ABOUT two thousand litres of oil could have gone into the sea during Friday’s oil spill, the Gibraltar Government has revealed.
The cleaning operation is still ongoing after the incident, with environmental groups on both sides of the border expressing their sadness.
Although the company that owns the Liberian registered AM Ghent has confirmed it will pay for the clearing process, the bulk carrier is still being detained in the port.
The ship has claimed the reason for the spill was a faulty valve, although a full investigation is underway to find out the true cause of the natural disaster.
Often human error is to blame for this type of spill, with one of the common faults being the opening of the wrong valve or not checking fuel flow.
“We are now tackling the oil that was spilled and the extent of the time is difficult to say as it will depend on other factors like weather,” said a Gibraltar Government spokesperson.
“The heavy oil has remained within our waters with the bulk of it inside our harbour.
“However, sheening has been spotted west of the bay.
“The total cost of the clean operation is not yet known due to the fact that it is still ongoing.”
Gibraltar’s Environmental Safety Group and the Nautilus Group have expressed their sadness at the bunkering accident.
“These spills will have severe long term effects on our marine environment,” said Lewis Stagnetto of the Nautilus Group.
“Oil leaks can affect locally endangered dolphins by being inhaled as they come up to breathe.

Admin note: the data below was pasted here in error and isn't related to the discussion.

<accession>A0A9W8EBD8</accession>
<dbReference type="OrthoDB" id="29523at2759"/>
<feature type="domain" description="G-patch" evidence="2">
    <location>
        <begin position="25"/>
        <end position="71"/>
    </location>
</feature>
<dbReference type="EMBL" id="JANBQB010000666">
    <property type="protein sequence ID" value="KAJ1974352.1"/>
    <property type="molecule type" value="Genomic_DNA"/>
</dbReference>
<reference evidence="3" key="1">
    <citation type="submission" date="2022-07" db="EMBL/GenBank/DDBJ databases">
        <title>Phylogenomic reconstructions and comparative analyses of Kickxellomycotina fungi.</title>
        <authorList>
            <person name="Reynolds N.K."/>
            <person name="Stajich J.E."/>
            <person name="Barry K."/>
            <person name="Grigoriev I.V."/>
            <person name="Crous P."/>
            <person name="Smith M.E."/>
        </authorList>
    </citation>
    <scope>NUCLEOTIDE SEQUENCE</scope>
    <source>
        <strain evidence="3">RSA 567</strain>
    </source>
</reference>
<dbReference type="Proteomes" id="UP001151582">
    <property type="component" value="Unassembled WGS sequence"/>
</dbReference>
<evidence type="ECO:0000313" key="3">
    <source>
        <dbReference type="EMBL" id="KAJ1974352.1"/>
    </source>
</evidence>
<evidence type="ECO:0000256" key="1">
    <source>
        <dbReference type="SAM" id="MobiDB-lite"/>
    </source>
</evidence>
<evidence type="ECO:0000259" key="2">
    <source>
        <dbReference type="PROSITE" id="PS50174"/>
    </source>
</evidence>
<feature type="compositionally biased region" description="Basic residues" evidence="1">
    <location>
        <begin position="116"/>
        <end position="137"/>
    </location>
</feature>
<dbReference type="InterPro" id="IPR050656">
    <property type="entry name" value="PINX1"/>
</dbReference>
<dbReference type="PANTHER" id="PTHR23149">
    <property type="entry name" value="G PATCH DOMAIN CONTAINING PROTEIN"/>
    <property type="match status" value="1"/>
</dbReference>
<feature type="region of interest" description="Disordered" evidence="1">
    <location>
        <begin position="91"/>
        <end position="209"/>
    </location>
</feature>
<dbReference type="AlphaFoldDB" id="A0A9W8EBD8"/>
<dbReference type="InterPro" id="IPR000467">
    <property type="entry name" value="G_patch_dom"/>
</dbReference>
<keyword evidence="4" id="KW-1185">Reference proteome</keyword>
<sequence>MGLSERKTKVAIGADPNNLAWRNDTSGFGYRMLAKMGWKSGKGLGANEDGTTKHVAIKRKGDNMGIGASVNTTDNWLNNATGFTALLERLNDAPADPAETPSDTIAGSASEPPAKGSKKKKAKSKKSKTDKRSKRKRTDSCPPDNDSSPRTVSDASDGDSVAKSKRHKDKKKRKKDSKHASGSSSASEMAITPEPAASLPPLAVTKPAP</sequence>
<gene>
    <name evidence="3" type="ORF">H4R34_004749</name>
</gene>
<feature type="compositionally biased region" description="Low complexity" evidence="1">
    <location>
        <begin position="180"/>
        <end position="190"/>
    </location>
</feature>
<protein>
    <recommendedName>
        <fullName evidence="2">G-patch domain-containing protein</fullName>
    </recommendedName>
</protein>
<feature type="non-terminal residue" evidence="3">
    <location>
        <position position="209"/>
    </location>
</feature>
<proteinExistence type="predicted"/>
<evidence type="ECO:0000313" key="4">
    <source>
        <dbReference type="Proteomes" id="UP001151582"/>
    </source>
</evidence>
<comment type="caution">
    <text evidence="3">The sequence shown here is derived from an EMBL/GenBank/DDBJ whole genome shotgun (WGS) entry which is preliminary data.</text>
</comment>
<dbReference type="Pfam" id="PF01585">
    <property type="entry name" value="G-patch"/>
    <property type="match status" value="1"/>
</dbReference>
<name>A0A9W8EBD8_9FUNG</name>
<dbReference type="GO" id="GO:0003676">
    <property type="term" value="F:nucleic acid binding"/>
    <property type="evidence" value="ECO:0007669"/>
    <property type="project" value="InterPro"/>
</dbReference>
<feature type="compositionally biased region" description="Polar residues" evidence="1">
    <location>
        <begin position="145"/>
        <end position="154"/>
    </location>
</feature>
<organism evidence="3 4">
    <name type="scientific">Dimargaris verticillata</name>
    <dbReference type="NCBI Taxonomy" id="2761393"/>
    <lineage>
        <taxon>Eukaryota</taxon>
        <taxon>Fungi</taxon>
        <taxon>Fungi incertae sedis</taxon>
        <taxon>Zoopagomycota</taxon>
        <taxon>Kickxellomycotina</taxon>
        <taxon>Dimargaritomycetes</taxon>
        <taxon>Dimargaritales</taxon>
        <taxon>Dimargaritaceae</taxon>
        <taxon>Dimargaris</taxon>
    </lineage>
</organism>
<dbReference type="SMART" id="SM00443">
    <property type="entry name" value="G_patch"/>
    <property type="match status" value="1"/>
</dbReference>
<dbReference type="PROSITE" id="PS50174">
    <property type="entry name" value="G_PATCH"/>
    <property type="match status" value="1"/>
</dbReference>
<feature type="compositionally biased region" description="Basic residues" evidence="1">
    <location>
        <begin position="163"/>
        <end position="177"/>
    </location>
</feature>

“Longer term these animals suffer repressed immune functions and reproductive capabilities.
“Shellfish, sponges and invertebrates will be exposed eventually as the oil starts to mix with the water column.
“On exposure adult fish typically experience reduced growth, enlarged livers, changes in heart and respiration rates, fin erosion and reproductive impairment.
“Fish eggs and larvae suffer the worst effects which could impact species population numbers.
“Regrettably, as long as bunkering persists in our waters we will not be spared these events, infrequent as they may be.”
“The threats to birds and sea life are obvious and the ESG demands that every effort is made by the authorities to establish precisely what happened following the apparent valve failure,” said an ESG spokesperson.
“With the significant season for diving birds underway the ESG is particularly concerned by this spill.”
Spanish environmental group Verdemar – Ecologistas en Accion are planning to report the incident to the EU.
“We have security measures in place already with a bunker code of practice that is reviewed on an annual basis,” said the Government spokesperson.
“However after any incident the plan and codes as well as licence conditions will be reviewed with amendments put in place as soon as all lessons learned have been studied.”
Bunkering is one of Gibraltar’s main forms of income, servicing around 1,500 ships a year.